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gruffydd

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http://www.independent.co.uk/news/business...es-1752111.html

Extract:

The more I think about this extraordinary period, the more convinced I am that the great legacy will be the shift in economic authority away from Europe and North America and towards Asia and Africa. It is not just that they will recover more swiftly; their economic policies have been shown to be more effective. So there will be a numerical shift of power in the sense that China will pass Japan to become the world's second largest economy this year or next, rather earlier than projected. There is also an industrial shift of power taking place: in the first half of this year China produced more cars than the US for the first time. There is also a financial shift: one small measure of this is that the value of the shares on the Shanghai stock market has now passed the value on the Japanese market, to become the second largest after New York. More significant even than that is that our policies have failed and theirs seem to have succeeded.

Both our policies towards our banks and our fiscal policies have failed. As a result, we will spend the next decade patching the banks together and starting to correct the fiscal catastrophe we have, through out own stupidity, created. We have made big errors here in the UK, but so too have other governments in the US and Europe. China and India do not face such a handicap.

So other countries, trying to figure out who to copy when framing their own policies, won't look to us. Why should they? They will look to success, and who can blame them.

Edited by gruffydd

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Both our policies towards our banks and our fiscal policies have failed. As a result, we will spend the next decade patching the banks together and starting to correct the fiscal catastrophe we have, through out own stupidity, created. We have made big errors here in the UK, but so too have other governments in the US and Europe. China and India do not face such a handicap.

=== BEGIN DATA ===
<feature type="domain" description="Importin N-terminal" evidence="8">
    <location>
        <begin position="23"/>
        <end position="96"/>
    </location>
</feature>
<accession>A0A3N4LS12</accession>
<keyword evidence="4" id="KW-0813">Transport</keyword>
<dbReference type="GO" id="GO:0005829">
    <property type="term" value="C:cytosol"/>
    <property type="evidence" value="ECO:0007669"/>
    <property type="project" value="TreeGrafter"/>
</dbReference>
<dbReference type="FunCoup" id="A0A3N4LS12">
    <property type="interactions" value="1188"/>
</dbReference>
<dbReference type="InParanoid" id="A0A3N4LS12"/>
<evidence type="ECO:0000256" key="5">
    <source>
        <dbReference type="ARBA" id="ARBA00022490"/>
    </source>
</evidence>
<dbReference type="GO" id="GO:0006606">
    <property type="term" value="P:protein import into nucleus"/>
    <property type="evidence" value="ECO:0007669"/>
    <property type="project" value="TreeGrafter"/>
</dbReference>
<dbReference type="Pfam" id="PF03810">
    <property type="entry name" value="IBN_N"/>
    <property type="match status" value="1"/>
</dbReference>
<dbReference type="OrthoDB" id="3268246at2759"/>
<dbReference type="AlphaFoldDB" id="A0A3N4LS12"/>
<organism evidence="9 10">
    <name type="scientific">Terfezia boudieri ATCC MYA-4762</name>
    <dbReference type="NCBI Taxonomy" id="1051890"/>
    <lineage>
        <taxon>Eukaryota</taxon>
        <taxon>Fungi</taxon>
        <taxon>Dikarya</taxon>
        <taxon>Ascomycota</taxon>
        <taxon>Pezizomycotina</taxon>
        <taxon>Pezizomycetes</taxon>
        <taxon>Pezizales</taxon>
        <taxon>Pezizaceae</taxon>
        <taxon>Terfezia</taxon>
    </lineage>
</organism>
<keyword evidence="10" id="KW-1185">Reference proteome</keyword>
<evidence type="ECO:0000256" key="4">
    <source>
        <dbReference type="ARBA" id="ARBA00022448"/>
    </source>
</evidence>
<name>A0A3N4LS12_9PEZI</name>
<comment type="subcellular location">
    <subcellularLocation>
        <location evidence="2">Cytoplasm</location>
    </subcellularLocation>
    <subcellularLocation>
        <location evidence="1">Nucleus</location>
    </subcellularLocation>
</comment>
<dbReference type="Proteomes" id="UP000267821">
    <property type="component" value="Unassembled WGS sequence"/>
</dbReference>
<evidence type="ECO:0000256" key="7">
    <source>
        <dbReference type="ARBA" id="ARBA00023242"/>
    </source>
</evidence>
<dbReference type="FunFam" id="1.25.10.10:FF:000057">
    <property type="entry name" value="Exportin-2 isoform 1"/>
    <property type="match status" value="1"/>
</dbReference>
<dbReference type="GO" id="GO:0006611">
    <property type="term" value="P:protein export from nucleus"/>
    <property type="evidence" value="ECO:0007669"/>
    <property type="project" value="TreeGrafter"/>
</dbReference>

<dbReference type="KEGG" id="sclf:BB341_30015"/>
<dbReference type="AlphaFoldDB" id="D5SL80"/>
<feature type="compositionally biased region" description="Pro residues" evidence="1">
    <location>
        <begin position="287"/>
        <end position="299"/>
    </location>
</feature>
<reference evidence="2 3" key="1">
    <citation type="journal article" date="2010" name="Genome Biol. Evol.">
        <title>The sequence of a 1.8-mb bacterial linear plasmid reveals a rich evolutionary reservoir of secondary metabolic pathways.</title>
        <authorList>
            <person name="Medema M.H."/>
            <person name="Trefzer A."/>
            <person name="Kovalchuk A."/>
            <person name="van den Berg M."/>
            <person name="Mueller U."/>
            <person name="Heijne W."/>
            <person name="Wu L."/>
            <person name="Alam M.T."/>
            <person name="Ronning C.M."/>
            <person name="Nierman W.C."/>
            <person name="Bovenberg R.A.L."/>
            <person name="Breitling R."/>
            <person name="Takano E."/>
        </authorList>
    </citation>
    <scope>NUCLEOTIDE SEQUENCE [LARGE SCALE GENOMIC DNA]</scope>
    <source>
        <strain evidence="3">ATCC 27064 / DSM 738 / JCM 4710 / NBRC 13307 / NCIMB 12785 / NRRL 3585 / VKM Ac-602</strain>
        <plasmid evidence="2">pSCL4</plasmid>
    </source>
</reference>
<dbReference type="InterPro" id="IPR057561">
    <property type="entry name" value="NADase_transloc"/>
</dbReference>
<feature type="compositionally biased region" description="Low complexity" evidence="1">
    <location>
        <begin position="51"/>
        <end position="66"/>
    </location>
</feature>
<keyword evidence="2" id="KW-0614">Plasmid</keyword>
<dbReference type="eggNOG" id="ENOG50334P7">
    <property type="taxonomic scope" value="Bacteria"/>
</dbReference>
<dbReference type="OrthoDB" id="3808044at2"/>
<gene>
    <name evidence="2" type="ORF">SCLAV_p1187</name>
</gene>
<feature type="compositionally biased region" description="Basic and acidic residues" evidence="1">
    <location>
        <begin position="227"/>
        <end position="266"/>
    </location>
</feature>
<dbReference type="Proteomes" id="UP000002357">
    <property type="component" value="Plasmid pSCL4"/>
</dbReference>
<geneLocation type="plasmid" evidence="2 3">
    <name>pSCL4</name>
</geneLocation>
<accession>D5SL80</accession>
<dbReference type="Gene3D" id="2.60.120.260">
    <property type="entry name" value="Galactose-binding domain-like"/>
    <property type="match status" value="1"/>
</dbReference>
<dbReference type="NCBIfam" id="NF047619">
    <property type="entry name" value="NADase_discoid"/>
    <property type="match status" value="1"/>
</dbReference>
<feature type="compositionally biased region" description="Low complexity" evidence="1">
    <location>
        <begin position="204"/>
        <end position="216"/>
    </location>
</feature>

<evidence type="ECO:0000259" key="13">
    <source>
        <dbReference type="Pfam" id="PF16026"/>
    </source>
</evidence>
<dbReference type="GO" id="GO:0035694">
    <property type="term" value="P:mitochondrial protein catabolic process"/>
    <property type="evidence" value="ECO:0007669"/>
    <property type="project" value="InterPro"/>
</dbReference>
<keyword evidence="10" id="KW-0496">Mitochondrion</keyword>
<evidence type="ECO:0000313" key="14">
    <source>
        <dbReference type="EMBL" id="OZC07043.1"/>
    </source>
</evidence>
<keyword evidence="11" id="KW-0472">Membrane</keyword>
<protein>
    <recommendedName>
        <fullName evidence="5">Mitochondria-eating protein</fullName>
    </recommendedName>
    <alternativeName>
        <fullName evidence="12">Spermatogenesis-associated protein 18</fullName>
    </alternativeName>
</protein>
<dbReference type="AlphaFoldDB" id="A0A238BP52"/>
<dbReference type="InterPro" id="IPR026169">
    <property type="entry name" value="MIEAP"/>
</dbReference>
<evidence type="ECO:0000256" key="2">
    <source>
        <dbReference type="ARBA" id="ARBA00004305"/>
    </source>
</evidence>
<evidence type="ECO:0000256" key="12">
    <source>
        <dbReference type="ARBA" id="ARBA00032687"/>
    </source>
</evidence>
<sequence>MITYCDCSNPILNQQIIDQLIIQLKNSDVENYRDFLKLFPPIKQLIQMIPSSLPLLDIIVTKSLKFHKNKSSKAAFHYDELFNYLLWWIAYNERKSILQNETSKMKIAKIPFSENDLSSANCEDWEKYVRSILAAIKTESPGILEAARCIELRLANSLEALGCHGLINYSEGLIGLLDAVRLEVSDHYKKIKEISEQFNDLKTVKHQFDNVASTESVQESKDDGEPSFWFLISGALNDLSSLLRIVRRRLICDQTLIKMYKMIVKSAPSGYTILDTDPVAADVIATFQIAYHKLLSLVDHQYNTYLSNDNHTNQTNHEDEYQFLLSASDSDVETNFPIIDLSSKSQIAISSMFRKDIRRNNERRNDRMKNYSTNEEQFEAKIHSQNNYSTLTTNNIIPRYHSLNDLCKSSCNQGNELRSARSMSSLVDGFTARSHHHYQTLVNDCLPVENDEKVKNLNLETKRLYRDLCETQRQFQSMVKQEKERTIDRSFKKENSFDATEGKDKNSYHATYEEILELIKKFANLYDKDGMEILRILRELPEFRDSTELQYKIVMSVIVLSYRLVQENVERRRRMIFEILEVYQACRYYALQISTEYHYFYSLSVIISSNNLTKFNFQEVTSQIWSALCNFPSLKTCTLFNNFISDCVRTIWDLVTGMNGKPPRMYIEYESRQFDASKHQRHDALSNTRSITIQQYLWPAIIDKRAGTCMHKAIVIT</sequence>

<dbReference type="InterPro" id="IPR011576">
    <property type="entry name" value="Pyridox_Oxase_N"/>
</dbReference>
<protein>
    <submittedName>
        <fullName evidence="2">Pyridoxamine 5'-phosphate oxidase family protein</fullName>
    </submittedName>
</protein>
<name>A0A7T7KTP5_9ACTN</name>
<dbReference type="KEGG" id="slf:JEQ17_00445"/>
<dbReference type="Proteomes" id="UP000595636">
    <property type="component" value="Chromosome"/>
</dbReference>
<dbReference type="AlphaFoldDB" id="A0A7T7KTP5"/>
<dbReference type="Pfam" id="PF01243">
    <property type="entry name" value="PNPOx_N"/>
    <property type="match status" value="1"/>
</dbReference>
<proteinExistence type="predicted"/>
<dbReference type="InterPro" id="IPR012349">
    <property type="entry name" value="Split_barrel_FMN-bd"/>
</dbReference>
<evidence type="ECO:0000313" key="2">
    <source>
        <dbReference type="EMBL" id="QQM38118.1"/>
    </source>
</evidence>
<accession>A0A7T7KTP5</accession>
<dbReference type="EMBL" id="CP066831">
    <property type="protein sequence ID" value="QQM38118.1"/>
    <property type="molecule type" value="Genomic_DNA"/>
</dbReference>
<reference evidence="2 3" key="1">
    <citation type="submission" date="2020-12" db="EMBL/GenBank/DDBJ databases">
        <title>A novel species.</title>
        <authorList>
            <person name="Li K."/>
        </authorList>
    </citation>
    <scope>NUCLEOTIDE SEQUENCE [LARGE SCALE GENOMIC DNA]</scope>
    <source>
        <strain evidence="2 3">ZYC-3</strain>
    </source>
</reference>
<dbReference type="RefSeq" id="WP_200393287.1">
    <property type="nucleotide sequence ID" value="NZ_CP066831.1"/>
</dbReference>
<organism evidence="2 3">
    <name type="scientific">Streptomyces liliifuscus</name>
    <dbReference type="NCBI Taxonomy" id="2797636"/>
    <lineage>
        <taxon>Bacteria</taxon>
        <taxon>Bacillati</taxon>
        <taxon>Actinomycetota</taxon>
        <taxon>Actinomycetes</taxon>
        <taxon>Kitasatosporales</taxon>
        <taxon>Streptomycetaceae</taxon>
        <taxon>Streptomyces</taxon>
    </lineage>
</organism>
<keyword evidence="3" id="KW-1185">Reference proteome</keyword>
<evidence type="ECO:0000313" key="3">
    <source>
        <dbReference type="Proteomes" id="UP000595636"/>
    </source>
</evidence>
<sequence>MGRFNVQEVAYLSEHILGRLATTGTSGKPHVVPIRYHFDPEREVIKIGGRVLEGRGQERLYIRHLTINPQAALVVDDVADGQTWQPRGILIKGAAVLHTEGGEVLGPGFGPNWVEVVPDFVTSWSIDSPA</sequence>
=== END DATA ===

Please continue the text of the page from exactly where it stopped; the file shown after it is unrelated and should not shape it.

Actually, these policies have been wonderfully successful, in the sense that those who formulated them have done extremely well as a result.

Of course the rest of the population is screwed, but at least we are doing alright in the cricket :)

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Sucking exhaust fumes, eh?

china-pollution.jpg

http://www.independent.co.uk/news/business...es-1752111.html

Extract:

(snip)

So other countries, trying to figure out who to copy when framing their own policies, won't look to us. Why should they? They will look to success, and who can blame them.

I hope they will look at some new ideas instead of copying the failed strategies of the past.

Mercantilism (which amounts to protecting your own market while ruthlessly going after others) can't be a universal solution, it only works while others have the willingness and liquidity to engage in free trade. I'm yet to be persuaded that it even worked that well for China while the going was good ... first I want to see if the debt that stands as "payment" for the various sacrifices they've made is actually repaid, and if the infrastructure they're building doesn't turn out to be roads-to-nowhere in a post-peak-oil world. (Just as you can't borrow your way out of debt, you can't correct previous malinvestment by compounding it ... time will tell).

More generally, the author seems to think the worst is past, he also seems to think that GS made its recent profits through the skill of its economic team rather than its political capture of the levers of power. Finally he neglects the very idea of a bubble, assuming that high Chinese stock-market and house prices are a positive indicator. I wonder what he was writing about the UK economy, a couple of years ago?

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